Cordless

Cordless: (adj) requiring no wire

Comparing my pioneer spirit using the examples of those who trekked West in the mid-1800’s, I would definitely let you know that I am not one of the people dressed in buckskin, who is way out in front of the Conestoga Wagons, killing buffalo and tracking beaver.

That’s not me.

Honestly, you probably would not find me in the first wave that hopped onto those wagon-beds and went off into nothingness, with nearly nothing in their possession, believing they were going to turn it into something.funny wisdom on words that begin with a C

In the realm of being adventurous, I would probably be the schoolmarm. In other words, once others had gone ahead, tracked the buffalo, taken their wagons and opened up a town, I would be willing to join them to teach their children the ABC’s.

I prefaced this article with this example because I want you to understand that when cordless, or wireless, microphones became available, I did not buy one nor did I want to use one.

I heard horror stories.

You know—stuff like buffaloes trampling frontiersmen.

I heard these microphones didn’t work well, the sound went in and out, and even one strange tale about someone nearly being electrocuted.

I waited.

I persisted with cords in my microphones until one day, in a store, a guy explained to me that he had come up with a system to turn any microphone into a cordless one simply by attaching some ugly-ass apparatus on the bottom.

With my schoolmarm enthusiasm, I got one.

I used it in a production—and it lived up to all of its hype, and also manifested all of its demons. Even though the small-town audience was very impressed at seeing a cordless mic at work, when the play was through, I sold it.

I may have to revise my statement.

Maybe I’m not as wild and crazy as I think. Perhaps I am not the schoolmarm.

In the vast spectrum of the American Western, I would probably be the town undertaker.


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Chuck

Chuck: (informal) another name for Charles

I guess his real name was Charles, but by the time he matriculated in my direction, he was “Chuck.”

He liked music and I played music, and I offered some opportunities to gig–which in the world of the common street musician, translates as
gold.

He had a heart for people, a love for God and a thirst for music.

I liked Chuck.

He was just about the age of my two oldest sons, so they befriended him, started a band together and played a lot of different music–covers and even some of my original tunes.

He was always around, but it was pleasant. There are people who are sometimes around, unpleasantly. Not Chuck. He was helpful, he was kind, but he was burdened by internal demons which seemed unlikely for him to possess, but certainly did possess him.

But he talked about it. He was worried about it. He wanted to be different than he was.

This is the only redeemable part of humanity–when we realize who we are and instead of making excuses for it, we make a plan to improve it.

After a while Chuck floated off, got married and had a beautiful little daughter.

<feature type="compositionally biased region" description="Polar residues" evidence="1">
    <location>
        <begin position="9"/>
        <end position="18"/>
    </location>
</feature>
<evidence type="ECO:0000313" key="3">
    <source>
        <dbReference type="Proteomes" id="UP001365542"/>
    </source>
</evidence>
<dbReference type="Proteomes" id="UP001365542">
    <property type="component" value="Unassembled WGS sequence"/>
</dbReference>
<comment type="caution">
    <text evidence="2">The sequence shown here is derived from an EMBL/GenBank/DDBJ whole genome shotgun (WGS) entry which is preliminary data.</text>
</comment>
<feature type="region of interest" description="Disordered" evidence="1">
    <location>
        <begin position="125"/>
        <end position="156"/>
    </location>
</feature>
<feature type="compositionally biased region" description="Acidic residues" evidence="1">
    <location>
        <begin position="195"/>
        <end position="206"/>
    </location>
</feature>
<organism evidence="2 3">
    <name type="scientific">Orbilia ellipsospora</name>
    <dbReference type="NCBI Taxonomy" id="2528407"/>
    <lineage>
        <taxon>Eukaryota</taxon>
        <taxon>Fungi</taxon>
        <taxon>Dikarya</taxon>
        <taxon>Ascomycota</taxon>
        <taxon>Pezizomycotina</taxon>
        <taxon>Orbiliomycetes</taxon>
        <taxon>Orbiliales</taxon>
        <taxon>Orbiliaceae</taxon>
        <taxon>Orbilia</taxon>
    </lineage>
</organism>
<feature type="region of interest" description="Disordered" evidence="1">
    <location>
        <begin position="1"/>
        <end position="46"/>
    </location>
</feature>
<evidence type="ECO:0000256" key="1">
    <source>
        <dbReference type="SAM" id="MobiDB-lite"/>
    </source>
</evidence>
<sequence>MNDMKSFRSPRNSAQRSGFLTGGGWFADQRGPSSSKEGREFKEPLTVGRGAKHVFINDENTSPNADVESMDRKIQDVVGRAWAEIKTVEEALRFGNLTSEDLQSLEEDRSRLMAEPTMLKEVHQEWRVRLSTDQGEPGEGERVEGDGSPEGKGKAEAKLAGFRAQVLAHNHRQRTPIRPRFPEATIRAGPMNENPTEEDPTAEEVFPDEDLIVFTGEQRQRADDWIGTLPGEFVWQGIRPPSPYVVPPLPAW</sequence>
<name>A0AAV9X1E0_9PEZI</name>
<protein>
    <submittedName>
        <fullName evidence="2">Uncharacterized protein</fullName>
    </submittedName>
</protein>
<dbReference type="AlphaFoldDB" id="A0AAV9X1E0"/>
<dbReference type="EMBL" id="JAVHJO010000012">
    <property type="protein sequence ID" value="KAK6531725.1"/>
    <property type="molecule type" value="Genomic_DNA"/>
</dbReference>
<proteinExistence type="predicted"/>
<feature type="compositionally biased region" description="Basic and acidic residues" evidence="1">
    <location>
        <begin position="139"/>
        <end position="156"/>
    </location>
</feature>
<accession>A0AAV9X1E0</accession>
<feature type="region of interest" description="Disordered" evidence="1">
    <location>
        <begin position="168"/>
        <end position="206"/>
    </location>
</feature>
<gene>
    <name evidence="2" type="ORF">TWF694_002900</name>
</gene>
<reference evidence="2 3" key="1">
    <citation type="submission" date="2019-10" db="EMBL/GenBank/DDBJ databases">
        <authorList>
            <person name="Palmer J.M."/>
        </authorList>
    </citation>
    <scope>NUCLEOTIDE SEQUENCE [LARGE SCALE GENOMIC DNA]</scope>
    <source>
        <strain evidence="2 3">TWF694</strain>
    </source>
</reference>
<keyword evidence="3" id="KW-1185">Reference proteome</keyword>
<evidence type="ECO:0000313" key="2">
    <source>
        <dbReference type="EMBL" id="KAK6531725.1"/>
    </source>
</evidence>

I do see him from time to time. It is amazing how we are able to restore the exact same creative chemistry from when we plodded together for a season.

But I guess friendship never dies–it just sits around, patiently waiting for the day it will once again be uncorked and celebrated.

 

 

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Bondage

Bondage: (n) the state of being a slave.

Dribbling sweat and spitting out angry consonants, the preacher forewarns his timid congregation of the dangerDictionary B of the bondage of sin. Here’s the real essence of bondage:

Bondage is the loss of free will.

Whether it’s taken from you due to addiction, removed by the authorities because of your criminal activity, or snatched from you by religious fervor which insists on stringent practices to please a pissed-off God.

Bondage is when human beings can’t decide for themselves.

Presently, we are in bondage to the delusion of destiny–the ridiculous notion that our lives are pre-determined by some ethereal force which has programmed us for purposes beyond our control.

Actually, the most frightening thing about human life is that we choose to do both the evil and the good that spew from our nature. We are not prodded by the heavens nor are we drug to the depths of hell by demons.

The only true bondage is when we revoke our free will to something, someone, or some place and find ourselves dissatisfied, without a vote.

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Betrothed

Betrothed: (n) the person to whom one is engaged.

Dictionary B

The pride that we have over our sophistication is not only comical but often ill-placed.

We have the most intricate system for pairing people into committed relationships that has ever been devised in the history of bipeds with brains.

Yet we also have the highest divorce rate.

So do we question this system of placing the entire experience of choosing a mate based on the level of our interest and financial security?

No. We continue to chase down love haphazardly.

Simultaneously, cultures which pair off individuals in pre-arranged marriages don’t fare any worse than we do. Do you know why?

It’s because marriage has nothing to do with love.

Hell, if we’re going to make this planet work, we all have to learn to love one another. (But that doesn’t mean you’ll exchange body fluids with the population as a whole.)